One of the reasons we need a "Plan B for business" is that companies today need to find ways to work together, to drive well-being for all and conserve the earth's precious resources.
Getting this right can help companies provide proactive, constructive business input in order to help governments create effective climate policies. Businesses worldwide urgently need to play such as a role because getting this wrong is not conceivable.
Climate change is sometimes misunderstood as being about changes in the weather. In reality it is about changes in our very way of life.
In this week's issue, Paul Blumenthal spotlights a bold group of thinkers who have made it their mission to transform campaign finance as we know it.
The growing financial debt, rising carbon emissions, dwindling natural resources and the escalating burden of chronic disease all have the potential to leave unsolvable problems for the next generation if we fail to act on the scientific bases that show clearly the difficulties we are storing up.
When people talk about new forms of capitalism, this is what I have in mind: companies that show, in all transparency, that they are contributing to society, now and for many generations to come. Not taking from it.
When you see the likes of Sir Richard Branson, Arianna Huffington, Paul Polman, Ratan Tata, Dr. Mo Ibrahim, Francois-Henri Pinault, Professor Muhammad Yunus and Jochen Zeitz call for a refocus of business towards well-being you know that change is afoot.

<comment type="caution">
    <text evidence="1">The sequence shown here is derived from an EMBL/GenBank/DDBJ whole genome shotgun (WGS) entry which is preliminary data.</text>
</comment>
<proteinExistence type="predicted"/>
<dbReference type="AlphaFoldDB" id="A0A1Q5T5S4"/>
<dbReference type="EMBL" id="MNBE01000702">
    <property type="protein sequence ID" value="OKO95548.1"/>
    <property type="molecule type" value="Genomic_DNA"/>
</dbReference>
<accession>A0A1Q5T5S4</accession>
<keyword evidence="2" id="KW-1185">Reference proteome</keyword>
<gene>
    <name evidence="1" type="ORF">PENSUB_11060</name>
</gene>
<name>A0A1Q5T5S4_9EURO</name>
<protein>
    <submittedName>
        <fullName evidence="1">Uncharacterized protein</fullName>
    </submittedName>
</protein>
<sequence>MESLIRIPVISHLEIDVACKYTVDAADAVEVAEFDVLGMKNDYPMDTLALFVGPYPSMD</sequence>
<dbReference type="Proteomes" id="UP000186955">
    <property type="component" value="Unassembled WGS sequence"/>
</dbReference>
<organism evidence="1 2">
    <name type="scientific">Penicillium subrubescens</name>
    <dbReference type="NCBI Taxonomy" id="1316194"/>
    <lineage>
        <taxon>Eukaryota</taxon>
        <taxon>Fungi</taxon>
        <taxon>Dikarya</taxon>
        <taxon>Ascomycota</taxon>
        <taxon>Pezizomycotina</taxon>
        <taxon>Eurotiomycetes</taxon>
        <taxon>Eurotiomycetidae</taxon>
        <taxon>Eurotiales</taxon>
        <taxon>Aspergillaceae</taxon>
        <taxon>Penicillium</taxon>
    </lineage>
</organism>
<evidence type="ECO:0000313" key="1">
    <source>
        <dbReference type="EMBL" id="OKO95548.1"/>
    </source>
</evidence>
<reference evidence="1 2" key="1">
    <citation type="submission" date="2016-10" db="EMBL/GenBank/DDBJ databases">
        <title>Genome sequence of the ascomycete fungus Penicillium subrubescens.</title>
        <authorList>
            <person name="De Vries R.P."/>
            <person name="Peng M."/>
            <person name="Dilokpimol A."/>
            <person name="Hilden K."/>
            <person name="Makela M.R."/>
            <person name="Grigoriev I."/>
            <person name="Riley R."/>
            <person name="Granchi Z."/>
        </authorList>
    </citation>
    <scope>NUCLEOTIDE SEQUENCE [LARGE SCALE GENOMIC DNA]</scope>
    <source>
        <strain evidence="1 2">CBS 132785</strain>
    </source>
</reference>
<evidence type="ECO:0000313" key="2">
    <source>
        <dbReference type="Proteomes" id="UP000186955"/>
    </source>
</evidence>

Governance broadly is one main challenge facing global thought leaders. More specifically, the fact of an interconnected and very large global economy...
People love to send me the link to Simon Sinek's recent TED talk, discussing how great leaders inspire action. Simon says, "Start with WHY," so people do (I blame that on his first name).
The world is changing so fast that a company's success is increasingly driven by its ability to innovate and adapt. Change is imperative -- and the rate and complexity of change has exponentially increased. But here's some bad news: Most corporate change initiatives fail.
We have much more power than we realize to drive the outcomes we wish. We can and should patronize those companies making the real investments in people and planet... and by doing so we can help create the profit motive for companies to continue to do the right thing.
Millennials are driving change. Even if some of the big corporate players still hold the pole position, you can already feel a change in the way they communicate with us.
Last summer's communications associate at Acumen, Emma Vaughn, kindly offered MBA students and job seekers "7 Tips to Landing a Job in Impact Investin...
They say necessity is the mother of invention. After the recession of 2008, government funding declined for social programs. Despite recovery, we will...
On July 17, I signed into law a bill enabling the formation of a new type of corporation that is hard wired to compete to be the best in America at being the best for America. These new Delaware public benefit corporations will harness the power of private enterprise to create public benefit.
TCHO designates its dark chocolates by their flavor profiles: "Fruity" (single origin sourced from Peru); bright acids like in mandarin oranges in "Citrus" (from Madagascar); hearty richness in "Chocolatey" (Ghana); and roasted nuts in "Nutty" (Ecuador).